AI and robots are going to take work from human beings, there is no question about it. The much more complex question, as usual, with new technology, is how exactly it will happen and what is the timetable. We know robots have already taken over some factory work and self-driving cars are coming, but robots are also coming to the office and information work, for example, at JP Morgan, software takes standard legal work from lawyers. But maybe Robot Processing Automation (RPA) and outsourcing office robots is the next big wave to start some real disruption.
RPA is already a two-billion-dollar plus global market and is expected to double in three years. RPA is the technology that allows us to build computer software (“robot”) to emulate the actions of a human interacting with computer systems. RPA robots utilize the user interface to capture data and manipulate applications just like humans do. Basically, it means software uses systems as a human being and can also process data between systems. In practice, it can be simple data transfer from legacy systems to some new system, or from Excel to SAP, but it can be also handle much more complex processes such as insurance claims.
At the moment the RPA market is dominated by a few big software companies and system integrators that manage implementations. To get to the next level, it needs lower license fees for robots, but also making the actual implementation easier. Easier implementation doesn’t mean only easier tools to make simple tasks, but also more powerful tools to make much more advanced robots that can handle much more demanding jobs, even including AI. A potential business model is to start to offer outsourcing services done by software robots. Business Process Outsourcing market is expected to be a $343 billion market by 2025. We can say it is almost 100 times the current RPA market.
Nowadays RPA is mainly used in larger corporations that want to cut routine work. They make their internal calculations; how much human work must be replaced that they have a business case. Then they approach a larger IT consulting or System Integrator firms and buy an implementation project from them on RPA software. Then they pay license fees to RPA software vendors. The license fees are quite high, so it must be significant savings in the human work that this implementation project and software fees are really justified.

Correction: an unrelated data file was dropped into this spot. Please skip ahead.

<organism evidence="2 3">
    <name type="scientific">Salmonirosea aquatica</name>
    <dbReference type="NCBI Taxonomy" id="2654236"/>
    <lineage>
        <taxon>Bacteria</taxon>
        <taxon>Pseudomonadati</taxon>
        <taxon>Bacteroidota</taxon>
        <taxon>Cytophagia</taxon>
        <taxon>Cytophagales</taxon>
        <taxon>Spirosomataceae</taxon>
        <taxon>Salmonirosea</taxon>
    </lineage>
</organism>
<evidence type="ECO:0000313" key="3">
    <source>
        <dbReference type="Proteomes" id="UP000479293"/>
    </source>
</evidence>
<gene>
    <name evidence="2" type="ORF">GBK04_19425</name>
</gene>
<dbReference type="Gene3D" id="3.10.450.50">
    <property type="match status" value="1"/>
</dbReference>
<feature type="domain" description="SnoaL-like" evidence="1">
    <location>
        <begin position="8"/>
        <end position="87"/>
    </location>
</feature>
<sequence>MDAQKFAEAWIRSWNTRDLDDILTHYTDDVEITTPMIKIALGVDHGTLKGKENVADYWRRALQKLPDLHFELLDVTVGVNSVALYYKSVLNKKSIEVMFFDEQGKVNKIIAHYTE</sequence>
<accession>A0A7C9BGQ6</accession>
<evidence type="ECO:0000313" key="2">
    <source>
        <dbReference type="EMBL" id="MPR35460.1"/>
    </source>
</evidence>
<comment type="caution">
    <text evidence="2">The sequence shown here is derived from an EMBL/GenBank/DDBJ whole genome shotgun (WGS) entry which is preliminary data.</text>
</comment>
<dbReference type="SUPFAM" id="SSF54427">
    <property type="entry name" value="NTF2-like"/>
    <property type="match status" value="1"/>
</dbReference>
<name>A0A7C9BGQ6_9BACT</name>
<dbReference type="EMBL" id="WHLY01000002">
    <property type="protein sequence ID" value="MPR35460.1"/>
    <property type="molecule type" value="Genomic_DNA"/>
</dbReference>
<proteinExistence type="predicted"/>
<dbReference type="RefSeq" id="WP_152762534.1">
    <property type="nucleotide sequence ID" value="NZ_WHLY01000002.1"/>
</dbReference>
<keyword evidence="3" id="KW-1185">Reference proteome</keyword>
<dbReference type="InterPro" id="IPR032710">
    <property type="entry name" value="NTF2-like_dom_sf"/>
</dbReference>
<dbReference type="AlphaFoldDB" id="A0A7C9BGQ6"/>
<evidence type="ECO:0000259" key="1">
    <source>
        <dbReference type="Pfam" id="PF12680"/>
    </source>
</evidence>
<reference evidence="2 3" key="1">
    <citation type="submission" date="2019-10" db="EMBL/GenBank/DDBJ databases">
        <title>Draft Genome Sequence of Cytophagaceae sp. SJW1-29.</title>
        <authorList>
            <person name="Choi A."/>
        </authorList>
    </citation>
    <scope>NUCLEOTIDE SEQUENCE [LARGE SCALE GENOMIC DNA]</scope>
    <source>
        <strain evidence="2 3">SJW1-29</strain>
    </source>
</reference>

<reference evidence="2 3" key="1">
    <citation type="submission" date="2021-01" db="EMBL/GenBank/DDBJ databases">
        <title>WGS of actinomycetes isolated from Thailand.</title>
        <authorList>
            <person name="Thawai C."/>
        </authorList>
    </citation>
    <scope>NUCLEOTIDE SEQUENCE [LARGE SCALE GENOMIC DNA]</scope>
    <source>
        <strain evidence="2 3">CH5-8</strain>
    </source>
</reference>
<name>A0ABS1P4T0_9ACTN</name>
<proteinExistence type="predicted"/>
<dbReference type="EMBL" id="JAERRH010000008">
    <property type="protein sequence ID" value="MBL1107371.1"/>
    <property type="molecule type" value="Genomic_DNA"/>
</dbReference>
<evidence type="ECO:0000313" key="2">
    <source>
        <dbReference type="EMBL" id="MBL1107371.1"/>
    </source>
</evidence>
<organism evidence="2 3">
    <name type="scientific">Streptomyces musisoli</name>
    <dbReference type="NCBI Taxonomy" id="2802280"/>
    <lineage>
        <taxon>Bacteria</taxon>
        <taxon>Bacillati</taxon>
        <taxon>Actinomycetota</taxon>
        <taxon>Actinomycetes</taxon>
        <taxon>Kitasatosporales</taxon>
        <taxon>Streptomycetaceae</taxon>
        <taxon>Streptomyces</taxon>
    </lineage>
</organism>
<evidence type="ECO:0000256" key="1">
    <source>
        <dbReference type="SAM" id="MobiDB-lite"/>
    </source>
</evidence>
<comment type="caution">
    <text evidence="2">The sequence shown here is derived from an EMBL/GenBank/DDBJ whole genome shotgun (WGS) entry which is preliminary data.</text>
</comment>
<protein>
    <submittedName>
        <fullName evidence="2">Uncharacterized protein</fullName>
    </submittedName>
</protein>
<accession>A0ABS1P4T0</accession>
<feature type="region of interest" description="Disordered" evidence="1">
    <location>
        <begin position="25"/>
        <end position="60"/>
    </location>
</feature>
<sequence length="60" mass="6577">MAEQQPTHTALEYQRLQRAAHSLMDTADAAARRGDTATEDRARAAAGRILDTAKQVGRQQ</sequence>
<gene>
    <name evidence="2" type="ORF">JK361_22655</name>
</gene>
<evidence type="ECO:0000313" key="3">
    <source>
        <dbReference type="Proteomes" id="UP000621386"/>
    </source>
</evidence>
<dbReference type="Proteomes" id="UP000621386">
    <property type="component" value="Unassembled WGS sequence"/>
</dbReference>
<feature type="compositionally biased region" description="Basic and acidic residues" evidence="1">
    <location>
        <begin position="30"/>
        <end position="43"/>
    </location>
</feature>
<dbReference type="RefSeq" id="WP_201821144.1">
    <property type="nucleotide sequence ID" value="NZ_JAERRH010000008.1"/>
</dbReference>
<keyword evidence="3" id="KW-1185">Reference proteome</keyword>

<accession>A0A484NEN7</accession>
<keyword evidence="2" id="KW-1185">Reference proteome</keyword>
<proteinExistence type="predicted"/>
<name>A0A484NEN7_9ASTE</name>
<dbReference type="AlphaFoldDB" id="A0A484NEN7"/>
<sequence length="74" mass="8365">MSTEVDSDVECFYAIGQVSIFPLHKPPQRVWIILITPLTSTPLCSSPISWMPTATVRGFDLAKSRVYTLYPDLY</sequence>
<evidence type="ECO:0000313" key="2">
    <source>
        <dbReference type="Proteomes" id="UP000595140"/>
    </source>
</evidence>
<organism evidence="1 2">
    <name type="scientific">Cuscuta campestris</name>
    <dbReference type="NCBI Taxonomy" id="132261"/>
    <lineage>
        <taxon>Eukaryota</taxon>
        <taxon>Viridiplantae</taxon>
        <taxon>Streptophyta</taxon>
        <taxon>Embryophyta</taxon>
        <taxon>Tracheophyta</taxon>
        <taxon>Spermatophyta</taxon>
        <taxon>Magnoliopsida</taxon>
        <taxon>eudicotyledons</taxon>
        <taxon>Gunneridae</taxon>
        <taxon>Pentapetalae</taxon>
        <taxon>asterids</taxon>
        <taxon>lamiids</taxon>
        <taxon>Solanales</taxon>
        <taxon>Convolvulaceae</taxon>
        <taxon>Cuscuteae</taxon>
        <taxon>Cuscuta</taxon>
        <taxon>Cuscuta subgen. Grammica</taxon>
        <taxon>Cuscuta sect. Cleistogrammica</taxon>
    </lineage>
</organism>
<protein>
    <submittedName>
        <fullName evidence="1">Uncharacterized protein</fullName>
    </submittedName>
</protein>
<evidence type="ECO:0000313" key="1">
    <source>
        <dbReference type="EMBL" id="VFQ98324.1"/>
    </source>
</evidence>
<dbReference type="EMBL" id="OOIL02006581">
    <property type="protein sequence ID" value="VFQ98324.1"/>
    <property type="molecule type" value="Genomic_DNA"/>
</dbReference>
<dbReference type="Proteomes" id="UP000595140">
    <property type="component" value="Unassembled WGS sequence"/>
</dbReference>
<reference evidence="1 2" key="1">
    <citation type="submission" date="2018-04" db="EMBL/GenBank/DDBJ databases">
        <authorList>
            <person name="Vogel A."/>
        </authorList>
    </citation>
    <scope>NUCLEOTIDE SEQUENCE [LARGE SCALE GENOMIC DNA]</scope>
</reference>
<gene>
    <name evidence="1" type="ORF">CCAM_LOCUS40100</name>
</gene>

At the same time some companies have hundreds of other tasks that could be automated. And there are also thousands or hundreds of thousands of smaller companies that also must perform a lot of routine work. Let’s think, for example, smaller accounting firms. Their employees use a lot of time copy-pasting information between invoicing, payroll, reporting and accounting systems. Sometimes they build some of their own ‘macros’, but in the most cases it is too complex and they have no time to optimize existing systems and processes. They probably can’t really justify a business case to use the current RPA software solutions.
Let’s then think, if they could easily take a cloud-based robot that starts to handle routine tasks between an invoicing and accounting system. A small company could order a robot online for its specific needs and we had cloud-based solutions where hundreds of thousands of developers could develop and offer their robots to companies of any size. It would be easy and safe to start to use those robots for daily office routines. This would really change the office work and the role of robots in information work. Then it would be easy to build more complex functionality, including AI, into those robots and to get them to execute more and more complex tasks.
We are already seeing all kinds of physical robots. There are industrial robots for manufacturing, waste-processing and transporting items. We also have cleaning robots in homes and self-driving cars. It’s somehow surprising that software robots for office work are still so complex to build and so expensive. It is clear, however, that this is going to change.
Today the RPA market is like any boring B2B software market. As we know, big changes are not really implemented by selling software in a traditional way to companies, especially when the targets are mainly larger companies that are conservative, procurement channels are ultra-conservative and both are influenced by opportunistic IT consulting firms.
It is very evident that software robots will, at some point, be found each and every office. The question is now, how and when it will happen. A strong candidate is to have platforms that easily build and enable robots and offer them for outsourcing work. When it starts to happen in a big way, no office will stay the same. Maybe this is one new area where Silicon Valley and China could start to put money to work?